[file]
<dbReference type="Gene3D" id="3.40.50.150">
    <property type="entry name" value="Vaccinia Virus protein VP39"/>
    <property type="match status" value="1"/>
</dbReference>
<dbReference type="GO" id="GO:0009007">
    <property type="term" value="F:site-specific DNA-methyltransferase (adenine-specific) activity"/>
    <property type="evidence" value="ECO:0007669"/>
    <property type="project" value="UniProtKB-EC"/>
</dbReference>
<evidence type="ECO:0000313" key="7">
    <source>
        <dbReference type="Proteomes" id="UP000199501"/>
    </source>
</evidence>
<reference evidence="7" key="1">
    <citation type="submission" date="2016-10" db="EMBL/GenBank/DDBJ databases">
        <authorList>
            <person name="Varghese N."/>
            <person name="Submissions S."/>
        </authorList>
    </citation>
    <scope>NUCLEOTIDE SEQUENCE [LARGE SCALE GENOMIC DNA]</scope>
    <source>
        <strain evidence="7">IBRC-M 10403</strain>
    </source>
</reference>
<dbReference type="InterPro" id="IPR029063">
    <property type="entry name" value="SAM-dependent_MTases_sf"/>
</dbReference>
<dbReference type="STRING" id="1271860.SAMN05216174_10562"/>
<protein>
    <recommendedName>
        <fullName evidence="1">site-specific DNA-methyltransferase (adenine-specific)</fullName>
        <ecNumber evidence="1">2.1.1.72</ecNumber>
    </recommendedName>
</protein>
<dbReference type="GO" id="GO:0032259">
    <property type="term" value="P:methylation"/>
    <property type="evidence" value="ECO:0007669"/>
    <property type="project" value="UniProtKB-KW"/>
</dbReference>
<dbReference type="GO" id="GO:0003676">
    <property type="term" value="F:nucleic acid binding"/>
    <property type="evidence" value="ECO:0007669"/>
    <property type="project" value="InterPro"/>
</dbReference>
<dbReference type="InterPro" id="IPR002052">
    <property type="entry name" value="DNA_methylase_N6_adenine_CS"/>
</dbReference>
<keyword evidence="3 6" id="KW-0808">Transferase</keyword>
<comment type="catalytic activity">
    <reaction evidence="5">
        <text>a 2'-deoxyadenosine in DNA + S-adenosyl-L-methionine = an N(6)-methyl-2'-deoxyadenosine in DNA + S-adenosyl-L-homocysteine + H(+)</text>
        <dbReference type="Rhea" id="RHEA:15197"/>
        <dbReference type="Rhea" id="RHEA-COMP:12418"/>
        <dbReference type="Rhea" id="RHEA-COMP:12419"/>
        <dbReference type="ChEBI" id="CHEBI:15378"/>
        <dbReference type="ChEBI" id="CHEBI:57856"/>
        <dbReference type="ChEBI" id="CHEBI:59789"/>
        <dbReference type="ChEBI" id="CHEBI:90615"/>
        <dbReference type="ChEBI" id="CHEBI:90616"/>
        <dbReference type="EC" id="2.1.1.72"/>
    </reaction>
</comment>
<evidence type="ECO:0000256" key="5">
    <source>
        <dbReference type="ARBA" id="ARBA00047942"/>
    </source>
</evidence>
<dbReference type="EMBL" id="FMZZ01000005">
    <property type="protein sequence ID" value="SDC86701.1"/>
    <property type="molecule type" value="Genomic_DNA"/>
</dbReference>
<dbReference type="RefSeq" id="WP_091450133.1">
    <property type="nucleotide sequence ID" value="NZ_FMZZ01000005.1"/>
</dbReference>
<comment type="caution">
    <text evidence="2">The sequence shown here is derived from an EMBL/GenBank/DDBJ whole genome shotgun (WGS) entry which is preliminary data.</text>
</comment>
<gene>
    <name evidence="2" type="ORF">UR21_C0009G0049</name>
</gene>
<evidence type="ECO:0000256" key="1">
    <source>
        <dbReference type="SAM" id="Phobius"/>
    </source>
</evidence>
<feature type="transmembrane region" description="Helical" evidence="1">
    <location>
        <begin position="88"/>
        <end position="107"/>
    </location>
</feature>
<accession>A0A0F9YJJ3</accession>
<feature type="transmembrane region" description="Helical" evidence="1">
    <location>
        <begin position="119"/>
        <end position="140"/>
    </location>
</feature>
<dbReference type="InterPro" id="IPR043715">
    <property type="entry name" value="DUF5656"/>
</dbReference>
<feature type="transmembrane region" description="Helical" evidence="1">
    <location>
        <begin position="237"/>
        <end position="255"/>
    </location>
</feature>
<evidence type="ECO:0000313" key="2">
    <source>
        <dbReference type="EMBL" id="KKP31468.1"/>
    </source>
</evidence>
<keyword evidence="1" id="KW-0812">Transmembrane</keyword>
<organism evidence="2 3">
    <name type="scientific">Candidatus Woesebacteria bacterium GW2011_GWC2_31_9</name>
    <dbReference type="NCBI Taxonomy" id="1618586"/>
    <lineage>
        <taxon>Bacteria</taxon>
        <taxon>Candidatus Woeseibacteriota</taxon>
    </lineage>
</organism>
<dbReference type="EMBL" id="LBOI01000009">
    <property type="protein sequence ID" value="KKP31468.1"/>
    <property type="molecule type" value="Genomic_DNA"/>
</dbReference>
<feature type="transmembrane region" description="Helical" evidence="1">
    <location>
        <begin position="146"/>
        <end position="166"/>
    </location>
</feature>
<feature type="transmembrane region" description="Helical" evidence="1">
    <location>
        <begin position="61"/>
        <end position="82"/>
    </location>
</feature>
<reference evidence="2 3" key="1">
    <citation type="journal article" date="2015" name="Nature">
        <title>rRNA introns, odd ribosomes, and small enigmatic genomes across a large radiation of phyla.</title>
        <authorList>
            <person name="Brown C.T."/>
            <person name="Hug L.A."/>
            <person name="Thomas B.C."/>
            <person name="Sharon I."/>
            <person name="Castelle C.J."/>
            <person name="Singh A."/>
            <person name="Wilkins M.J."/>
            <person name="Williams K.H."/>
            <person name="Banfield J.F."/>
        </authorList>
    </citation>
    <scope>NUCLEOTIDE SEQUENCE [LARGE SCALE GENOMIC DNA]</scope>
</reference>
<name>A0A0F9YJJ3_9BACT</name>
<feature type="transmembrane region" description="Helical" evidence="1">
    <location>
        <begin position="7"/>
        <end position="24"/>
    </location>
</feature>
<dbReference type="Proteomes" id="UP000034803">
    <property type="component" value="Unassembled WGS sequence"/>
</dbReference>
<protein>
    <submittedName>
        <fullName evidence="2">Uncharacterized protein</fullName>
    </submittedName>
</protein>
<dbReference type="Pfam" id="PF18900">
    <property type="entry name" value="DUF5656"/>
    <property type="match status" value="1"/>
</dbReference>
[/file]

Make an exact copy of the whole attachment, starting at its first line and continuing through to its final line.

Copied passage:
<dbReference type="Gene3D" id="3.40.50.150">
    <property type="entry name" value="Vaccinia Virus protein VP39"/>
    <property type="match status" value="1"/>
</dbReference>
<dbReference type="GO" id="GO:0009007">
    <property type="term" value="F:site-specific DNA-methyltransferase (adenine-specific) activity"/>
    <property type="evidence" value="ECO:0007669"/>
    <property type="project" value="UniProtKB-EC"/>
</dbReference>
<evidence type="ECO:0000313" key="7">
    <source>
        <dbReference type="Proteomes" id="UP000199501"/>
    </source>
</evidence>
<reference evidence="7" key="1">
    <citation type="submission" date="2016-10" db="EMBL/GenBank/DDBJ databases">
        <authorList>
            <person name="Varghese N."/>
            <person name="Submissions S."/>
        </authorList>
    </citation>
    <scope>NUCLEOTIDE SEQUENCE [LARGE SCALE GENOMIC DNA]</scope>
    <source>
        <strain evidence="7">IBRC-M 10403</strain>
    </source>
</reference>
<dbReference type="InterPro" id="IPR029063">
    <property type="entry name" value="SAM-dependent_MTases_sf"/>
</dbReference>
<dbReference type="STRING" id="1271860.SAMN05216174_10562"/>
<protein>
    <recommendedName>
        <fullName evidence="1">site-specific DNA-methyltransferase (adenine-specific)</fullName>
        <ecNumber evidence="1">2.1.1.72</ecNumber>
    </recommendedName>
</protein>
<dbReference type="GO" id="GO:0032259">
    <property type="term" value="P:methylation"/>
    <property type="evidence" value="ECO:0007669"/>
    <property type="project" value="UniProtKB-KW"/>
</dbReference>
<dbReference type="GO" id="GO:0003676">
    <property type="term" value="F:nucleic acid binding"/>
    <property type="evidence" value="ECO:0007669"/>
    <property type="project" value="InterPro"/>
</dbReference>
<dbReference type="InterPro" id="IPR002052">
    <property type="entry name" value="DNA_methylase_N6_adenine_CS"/>
</dbReference>
<keyword evidence="3 6" id="KW-0808">Transferase</keyword>
<comment type="catalytic activity">
    <reaction evidence="5">
        <text>a 2'-deoxyadenosine in DNA + S-adenosyl-L-methionine = an N(6)-methyl-2'-deoxyadenosine in DNA + S-adenosyl-L-homocysteine + H(+)</text>
        <dbReference type="Rhea" id="RHEA:15197"/>
        <dbReference type="Rhea" id="RHEA-COMP:12418"/>
        <dbReference type="Rhea" id="RHEA-COMP:12419"/>
        <dbReference type="ChEBI" id="CHEBI:15378"/>
        <dbReference type="ChEBI" id="CHEBI:57856"/>
        <dbReference type="ChEBI" id="CHEBI:59789"/>
        <dbReference type="ChEBI" id="CHEBI:90615"/>
        <dbReference type="ChEBI" id="CHEBI:90616"/>
        <dbReference type="EC" id="2.1.1.72"/>
    </reaction>
</comment>
<evidence type="ECO:0000256" key="5">
    <source>
        <dbReference type="ARBA" id="ARBA00047942"/>
    </source>
</evidence>
<dbReference type="EMBL" id="FMZZ01000005">
    <property type="protein sequence ID" value="SDC86701.1"/>
    <property type="molecule type" value="Genomic_DNA"/>
</dbReference>
<dbReference type="RefSeq" id="WP_091450133.1">
    <property type="nucleotide sequence ID" value="NZ_FMZZ01000005.1"/>
</dbReference>
<comment type="caution">
    <text evidence="2">The sequence shown here is derived from an EMBL/GenBank/DDBJ whole genome shotgun (WGS) entry which is preliminary data.</text>
</comment>
<gene>
    <name evidence="2" type="ORF">UR21_C0009G0049</name>
</gene>
<evidence type="ECO:0000256" key="1">
    <source>
        <dbReference type="SAM" id="Phobius"/>
    </source>
</evidence>
<feature type="transmembrane region" description="Helical" evidence="1">
    <location>
        <begin position="88"/>
        <end position="107"/>
    </location>
</feature>
<accession>A0A0F9YJJ3</accession>
<feature type="transmembrane region" description="Helical" evidence="1">
    <location>
        <begin position="119"/>
        <end position="140"/>
    </location>
</feature>
<dbReference type="InterPro" id="IPR043715">
    <property type="entry name" value="DUF5656"/>
</dbReference>
<feature type="transmembrane region" description="Helical" evidence="1">
    <location>
        <begin position="237"/>
        <end position="255"/>
    </location>
</feature>
<evidence type="ECO:0000313" key="2">
    <source>
        <dbReference type="EMBL" id="KKP31468.1"/>
    </source>
</evidence>
<keyword evidence="1" id="KW-0812">Transmembrane</keyword>
<organism evidence="2 3">
    <name type="scientific">Candidatus Woesebacteria bacterium GW2011_GWC2_31_9</name>
    <dbReference type="NCBI Taxonomy" id="1618586"/>
    <lineage>
        <taxon>Bacteria</taxon>
        <taxon>Candidatus Woeseibacteriota</taxon>
    </lineage>
</organism>
<dbReference type="EMBL" id="LBOI01000009">
    <property type="protein sequence ID" value="KKP31468.1"/>
    <property type="molecule type" value="Genomic_DNA"/>
</dbReference>
<feature type="transmembrane region" description="Helical" evidence="1">
    <location>
        <begin position="146"/>
        <end position="166"/>
    </location>
</feature>
<feature type="transmembrane region" description="Helical" evidence="1">
    <location>
        <begin position="61"/>
        <end position="82"/>
    </location>
</feature>
<reference evidence="2 3" key="1">
    <citation type="journal article" date="2015" name="Nature">
        <title>rRNA introns, odd ribosomes, and small enigmatic genomes across a large radiation of phyla.</title>
        <authorList>
            <person name="Brown C.T."/>
            <person name="Hug L.A."/>
            <person name="Thomas B.C."/>
            <person name="Sharon I."/>
            <person name="Castelle C.J."/>
            <person name="Singh A."/>
            <person name="Wilkins M.J."/>
            <person name="Williams K.H."/>
            <person name="Banfield J.F."/>
        </authorList>
    </citation>
    <scope>NUCLEOTIDE SEQUENCE [LARGE SCALE GENOMIC DNA]</scope>
</reference>
<name>A0A0F9YJJ3_9BACT</name>
<feature type="transmembrane region" description="Helical" evidence="1">
    <location>
        <begin position="7"/>
        <end position="24"/>
    </location>
</feature>
<dbReference type="Proteomes" id="UP000034803">
    <property type="component" value="Unassembled WGS sequence"/>
</dbReference>
<protein>
    <submittedName>
        <fullName evidence="2">Uncharacterized protein</fullName>
    </submittedName>
</protein>
<dbReference type="Pfam" id="PF18900">
    <property type="entry name" value="DUF5656"/>
    <property type="match status" value="1"/>
</dbReference>